Thus,  the context proceeds smoothly to indicate, it is NOT indifference but zeal, not in slackness but intensity, not formalistic overisght merely, but direct and personal involvement that the Lord has in drastically seeking the good of His people, freed from futile pre-occupations. :

What then does He do to these objectives ? WHEN the heart is ready, when the mind is lowly, then the solution is clear: It is MORE grace that He gives to the lowly. The image of Christ, the work of the Spirit, the attention of the Lord to the needs of the tempted soul is personal, particular and potent.

It is not a question of more envy on the part of the Lord, if one were to love this world, or if more precisely, such a topic were to come to be in question; it is rather a question of GIVING MORE GRACE to the lowly, to the poor in spirit, to the consistent Christian. And why is it given ? It is in order that such things should NOT occupy the mind, or steal the soul.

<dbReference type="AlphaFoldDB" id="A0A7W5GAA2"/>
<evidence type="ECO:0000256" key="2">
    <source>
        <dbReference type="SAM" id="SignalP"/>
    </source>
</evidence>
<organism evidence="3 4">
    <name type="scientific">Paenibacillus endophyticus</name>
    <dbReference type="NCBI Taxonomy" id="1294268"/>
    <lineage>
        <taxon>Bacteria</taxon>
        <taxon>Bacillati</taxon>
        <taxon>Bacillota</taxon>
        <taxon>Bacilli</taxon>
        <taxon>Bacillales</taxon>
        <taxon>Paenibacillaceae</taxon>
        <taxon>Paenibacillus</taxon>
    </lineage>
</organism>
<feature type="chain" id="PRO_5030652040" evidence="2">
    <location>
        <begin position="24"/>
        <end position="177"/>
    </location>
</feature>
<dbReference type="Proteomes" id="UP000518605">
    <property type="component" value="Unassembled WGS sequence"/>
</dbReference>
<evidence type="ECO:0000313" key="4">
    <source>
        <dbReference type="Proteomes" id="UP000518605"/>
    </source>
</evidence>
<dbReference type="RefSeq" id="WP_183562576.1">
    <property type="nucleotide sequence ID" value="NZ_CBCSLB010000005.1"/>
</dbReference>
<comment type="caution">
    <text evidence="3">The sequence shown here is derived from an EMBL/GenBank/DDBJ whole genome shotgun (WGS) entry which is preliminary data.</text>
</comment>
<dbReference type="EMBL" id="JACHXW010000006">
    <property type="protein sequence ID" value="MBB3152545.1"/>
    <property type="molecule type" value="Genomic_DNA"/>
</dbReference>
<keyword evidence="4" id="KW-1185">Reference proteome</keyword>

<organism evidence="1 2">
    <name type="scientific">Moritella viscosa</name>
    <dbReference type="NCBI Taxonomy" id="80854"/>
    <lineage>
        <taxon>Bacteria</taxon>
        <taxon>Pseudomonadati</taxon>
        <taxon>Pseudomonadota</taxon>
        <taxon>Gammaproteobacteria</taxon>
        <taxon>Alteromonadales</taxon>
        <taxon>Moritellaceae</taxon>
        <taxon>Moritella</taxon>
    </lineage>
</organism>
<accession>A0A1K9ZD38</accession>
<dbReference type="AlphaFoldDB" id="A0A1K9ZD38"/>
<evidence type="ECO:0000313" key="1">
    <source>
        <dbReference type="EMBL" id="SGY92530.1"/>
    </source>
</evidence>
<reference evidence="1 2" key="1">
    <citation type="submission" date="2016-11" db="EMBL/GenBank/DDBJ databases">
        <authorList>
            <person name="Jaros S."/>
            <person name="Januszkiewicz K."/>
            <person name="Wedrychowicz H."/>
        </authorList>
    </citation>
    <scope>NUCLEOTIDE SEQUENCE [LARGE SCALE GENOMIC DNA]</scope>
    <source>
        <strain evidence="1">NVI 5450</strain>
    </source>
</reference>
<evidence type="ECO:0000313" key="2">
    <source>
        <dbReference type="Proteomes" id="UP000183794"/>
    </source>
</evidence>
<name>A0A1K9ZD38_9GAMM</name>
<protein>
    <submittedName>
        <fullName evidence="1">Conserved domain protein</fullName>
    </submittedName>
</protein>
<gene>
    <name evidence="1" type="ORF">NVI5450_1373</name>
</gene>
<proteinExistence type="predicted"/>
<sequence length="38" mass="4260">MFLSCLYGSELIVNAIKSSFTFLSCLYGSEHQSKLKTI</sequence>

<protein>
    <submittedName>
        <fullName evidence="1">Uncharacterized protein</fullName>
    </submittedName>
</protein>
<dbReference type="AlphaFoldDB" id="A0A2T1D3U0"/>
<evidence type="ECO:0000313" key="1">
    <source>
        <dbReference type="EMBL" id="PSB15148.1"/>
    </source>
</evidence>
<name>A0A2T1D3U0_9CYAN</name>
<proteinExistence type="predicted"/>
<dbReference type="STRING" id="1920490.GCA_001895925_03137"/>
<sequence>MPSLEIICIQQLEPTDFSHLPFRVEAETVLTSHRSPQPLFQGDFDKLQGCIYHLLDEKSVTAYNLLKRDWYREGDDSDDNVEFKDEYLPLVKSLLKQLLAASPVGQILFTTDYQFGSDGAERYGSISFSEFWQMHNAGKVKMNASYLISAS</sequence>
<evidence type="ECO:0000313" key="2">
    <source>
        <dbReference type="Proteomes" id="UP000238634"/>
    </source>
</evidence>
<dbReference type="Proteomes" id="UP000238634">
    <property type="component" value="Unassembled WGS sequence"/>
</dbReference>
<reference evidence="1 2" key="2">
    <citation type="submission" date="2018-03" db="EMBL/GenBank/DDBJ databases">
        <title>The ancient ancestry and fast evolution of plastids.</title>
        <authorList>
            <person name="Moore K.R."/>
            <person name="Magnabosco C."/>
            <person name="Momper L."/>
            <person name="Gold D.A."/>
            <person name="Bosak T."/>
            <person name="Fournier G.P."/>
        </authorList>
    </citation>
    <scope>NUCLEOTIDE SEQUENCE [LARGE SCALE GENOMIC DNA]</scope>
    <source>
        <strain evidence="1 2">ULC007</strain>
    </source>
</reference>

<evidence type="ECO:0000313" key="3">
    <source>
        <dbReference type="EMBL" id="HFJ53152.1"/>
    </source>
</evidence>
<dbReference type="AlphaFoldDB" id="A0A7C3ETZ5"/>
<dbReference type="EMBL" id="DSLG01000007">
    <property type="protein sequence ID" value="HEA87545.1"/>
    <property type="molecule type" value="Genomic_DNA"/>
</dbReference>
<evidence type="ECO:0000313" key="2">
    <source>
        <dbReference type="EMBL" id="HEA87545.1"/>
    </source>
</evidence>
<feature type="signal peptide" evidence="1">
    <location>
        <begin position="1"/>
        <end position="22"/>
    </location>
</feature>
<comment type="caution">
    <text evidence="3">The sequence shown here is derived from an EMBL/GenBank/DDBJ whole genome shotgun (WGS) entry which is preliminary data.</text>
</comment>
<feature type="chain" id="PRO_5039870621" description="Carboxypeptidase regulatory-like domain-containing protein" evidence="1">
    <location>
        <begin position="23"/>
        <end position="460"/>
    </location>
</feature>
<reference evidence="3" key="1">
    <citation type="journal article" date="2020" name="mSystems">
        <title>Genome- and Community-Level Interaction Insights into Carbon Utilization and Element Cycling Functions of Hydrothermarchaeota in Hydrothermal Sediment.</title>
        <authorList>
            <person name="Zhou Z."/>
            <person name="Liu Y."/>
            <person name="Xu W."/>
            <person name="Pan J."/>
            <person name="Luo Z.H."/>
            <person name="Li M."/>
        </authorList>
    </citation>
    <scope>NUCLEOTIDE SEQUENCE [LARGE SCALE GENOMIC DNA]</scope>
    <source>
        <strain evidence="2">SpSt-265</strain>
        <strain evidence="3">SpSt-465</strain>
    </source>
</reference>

No, the scripture does not speak in vain, and the Spirit, the sense seems to be, does not yearn in vain. That, once more, is another reason why friendship with this world, its bitter envy, and sensuality (James 3:14-15), involvement carnally in its forsaken ways is far from the wisdom which comes from above. Indeed, the Greek verb used with the term rendered crassly 'envy', relates to the noun qmnos, which gives the sense of ardour, excitement, passion bursting forth. It goes well with simple envy, and with it, suggests strongly what the Lord neither does nor induces, only the crest of the zest for the welfare of His people. The negation is clear. It is the ZEAL and the DESIRE in this case for good, that bears the resemblance to jealousy; not the littleness of it in type! This evokes the vastness of His desire, not its format!